Je commençai alors à reconstituer le puzzle et à coller ce qui pouvait l'être. Pour les morceaux manquants, je prélevai - comme pour des greffes - de petits bouts de la gourde à partir de la face interne, morceaux que je taillai au canif et enfonçai en force, au marteau. S'ensuivit le colmatage à la pate à bois, un long ponçage, re-pate à bois, reponçage. Je collai alors le tabli au tumba. Pour combler les interstices entre tabli et tumba, colmatage à la pate à bois, puis ponçage. Je replaçai alors les bandes décorées en backelite puis passai 4 couches d'une mixture de ma composition pour donner à la gourde la consistance et la pigmentation désirées. Après ponçage, je passai successivement 3 couches de vernis au tempon. Je dus fabriquer une pièce d'os servant de support au  chikari et faire un nouveau trou, l'ancien étant inopérationnel puisque l'os s'était cassé à ras. Ne restait plus qu'à mettre les cordes, à poncer les chevalets, qu'à coller des cales de bois sur les pieds des chevalets, pour en donner l'angle correct et enfin, à faire les jawaris - c.a.d. à "faire le son". Le travail était enfin achevé après avoir verni les chevalets en place et accroché l'instrument réparé au mur.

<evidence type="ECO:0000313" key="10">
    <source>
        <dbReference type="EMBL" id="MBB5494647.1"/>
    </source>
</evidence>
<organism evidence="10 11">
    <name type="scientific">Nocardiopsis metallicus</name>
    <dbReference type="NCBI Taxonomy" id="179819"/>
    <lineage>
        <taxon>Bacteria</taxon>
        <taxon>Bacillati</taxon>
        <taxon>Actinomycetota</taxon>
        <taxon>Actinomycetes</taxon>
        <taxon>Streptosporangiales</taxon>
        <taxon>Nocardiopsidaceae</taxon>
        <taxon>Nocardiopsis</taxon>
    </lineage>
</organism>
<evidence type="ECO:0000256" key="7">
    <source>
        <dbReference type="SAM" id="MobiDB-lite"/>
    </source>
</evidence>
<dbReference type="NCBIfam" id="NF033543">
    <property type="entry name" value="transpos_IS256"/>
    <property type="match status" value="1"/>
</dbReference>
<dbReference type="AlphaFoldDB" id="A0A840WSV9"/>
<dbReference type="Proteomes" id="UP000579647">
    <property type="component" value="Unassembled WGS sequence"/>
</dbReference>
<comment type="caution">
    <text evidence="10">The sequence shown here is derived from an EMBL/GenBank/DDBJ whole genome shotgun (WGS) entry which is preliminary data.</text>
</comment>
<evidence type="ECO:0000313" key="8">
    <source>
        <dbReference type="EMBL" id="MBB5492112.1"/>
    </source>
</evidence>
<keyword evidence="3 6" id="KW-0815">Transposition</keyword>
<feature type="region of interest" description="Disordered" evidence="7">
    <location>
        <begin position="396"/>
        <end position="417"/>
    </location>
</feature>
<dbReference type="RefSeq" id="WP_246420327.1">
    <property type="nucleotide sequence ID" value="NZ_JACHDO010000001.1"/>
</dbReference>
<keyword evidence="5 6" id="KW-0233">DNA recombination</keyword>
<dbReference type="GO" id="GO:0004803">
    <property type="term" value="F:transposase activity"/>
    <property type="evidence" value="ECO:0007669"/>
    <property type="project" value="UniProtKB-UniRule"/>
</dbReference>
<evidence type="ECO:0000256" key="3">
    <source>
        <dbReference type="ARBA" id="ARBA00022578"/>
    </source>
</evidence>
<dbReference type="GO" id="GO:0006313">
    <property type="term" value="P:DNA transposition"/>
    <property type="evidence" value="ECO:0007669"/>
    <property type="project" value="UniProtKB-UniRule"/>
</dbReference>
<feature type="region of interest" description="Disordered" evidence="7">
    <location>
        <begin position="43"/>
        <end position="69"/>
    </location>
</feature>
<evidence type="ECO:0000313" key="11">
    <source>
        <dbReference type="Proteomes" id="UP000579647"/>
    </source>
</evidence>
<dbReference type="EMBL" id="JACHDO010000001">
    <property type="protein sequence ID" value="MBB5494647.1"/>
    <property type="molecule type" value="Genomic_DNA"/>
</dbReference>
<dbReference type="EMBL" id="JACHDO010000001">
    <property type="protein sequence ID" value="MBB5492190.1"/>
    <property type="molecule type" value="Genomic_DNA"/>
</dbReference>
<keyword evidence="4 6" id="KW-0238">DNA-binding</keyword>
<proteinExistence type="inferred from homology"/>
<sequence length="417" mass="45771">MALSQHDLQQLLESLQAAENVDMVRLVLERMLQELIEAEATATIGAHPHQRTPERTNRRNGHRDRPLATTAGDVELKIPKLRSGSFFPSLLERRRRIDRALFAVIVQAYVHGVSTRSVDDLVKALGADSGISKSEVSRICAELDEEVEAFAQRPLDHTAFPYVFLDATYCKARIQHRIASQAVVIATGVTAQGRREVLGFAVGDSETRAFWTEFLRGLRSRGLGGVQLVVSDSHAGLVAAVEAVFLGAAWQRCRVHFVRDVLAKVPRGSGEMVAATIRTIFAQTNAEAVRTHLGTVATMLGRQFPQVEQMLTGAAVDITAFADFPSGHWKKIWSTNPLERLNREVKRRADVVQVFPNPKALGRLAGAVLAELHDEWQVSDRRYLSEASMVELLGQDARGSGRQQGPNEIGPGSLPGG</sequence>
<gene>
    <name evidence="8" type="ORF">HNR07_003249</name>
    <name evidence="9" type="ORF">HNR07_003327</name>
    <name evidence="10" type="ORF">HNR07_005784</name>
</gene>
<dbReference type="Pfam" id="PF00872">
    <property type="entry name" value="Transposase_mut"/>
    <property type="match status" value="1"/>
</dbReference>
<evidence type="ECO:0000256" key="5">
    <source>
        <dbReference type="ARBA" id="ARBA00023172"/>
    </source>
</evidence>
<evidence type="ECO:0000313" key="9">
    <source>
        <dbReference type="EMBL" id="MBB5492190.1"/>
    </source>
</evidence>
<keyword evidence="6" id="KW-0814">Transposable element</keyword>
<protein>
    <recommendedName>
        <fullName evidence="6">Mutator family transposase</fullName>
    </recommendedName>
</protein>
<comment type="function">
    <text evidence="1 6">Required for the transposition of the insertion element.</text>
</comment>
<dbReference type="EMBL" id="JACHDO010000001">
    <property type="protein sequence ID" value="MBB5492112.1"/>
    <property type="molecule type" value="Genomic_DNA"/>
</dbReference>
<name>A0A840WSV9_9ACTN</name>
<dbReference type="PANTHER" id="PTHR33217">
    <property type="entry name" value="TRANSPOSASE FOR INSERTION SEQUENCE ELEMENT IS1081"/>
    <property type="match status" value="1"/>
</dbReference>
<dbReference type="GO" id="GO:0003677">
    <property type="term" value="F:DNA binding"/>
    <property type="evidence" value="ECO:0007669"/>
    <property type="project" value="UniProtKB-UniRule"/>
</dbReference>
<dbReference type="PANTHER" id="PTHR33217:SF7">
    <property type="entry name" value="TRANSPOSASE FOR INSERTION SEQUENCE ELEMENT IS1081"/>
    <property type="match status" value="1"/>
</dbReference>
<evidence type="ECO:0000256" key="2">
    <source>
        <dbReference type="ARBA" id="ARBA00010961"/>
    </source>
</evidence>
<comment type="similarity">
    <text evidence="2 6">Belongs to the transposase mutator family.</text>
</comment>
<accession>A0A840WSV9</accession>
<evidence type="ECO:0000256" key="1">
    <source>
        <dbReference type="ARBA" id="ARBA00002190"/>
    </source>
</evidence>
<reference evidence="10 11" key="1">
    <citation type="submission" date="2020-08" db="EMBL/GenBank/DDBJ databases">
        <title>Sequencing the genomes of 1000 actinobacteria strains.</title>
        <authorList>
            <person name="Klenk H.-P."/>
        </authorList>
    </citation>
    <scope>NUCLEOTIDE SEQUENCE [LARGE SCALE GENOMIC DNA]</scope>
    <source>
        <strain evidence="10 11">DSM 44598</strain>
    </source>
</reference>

Enfin, pour naviguer rapidement dans tous les Albums de photos de la page Musique Indienne, vous pouvez cliquer dans ce lien.

Just finished it. What a mess ! You may see pictures of the different stages of the reparation. The sitar was brought to me for repair by David Kleiner. It got broken in pieces during the flight. Some tumba (gourd) pieces were missing and others were so small that I could do nothing with them.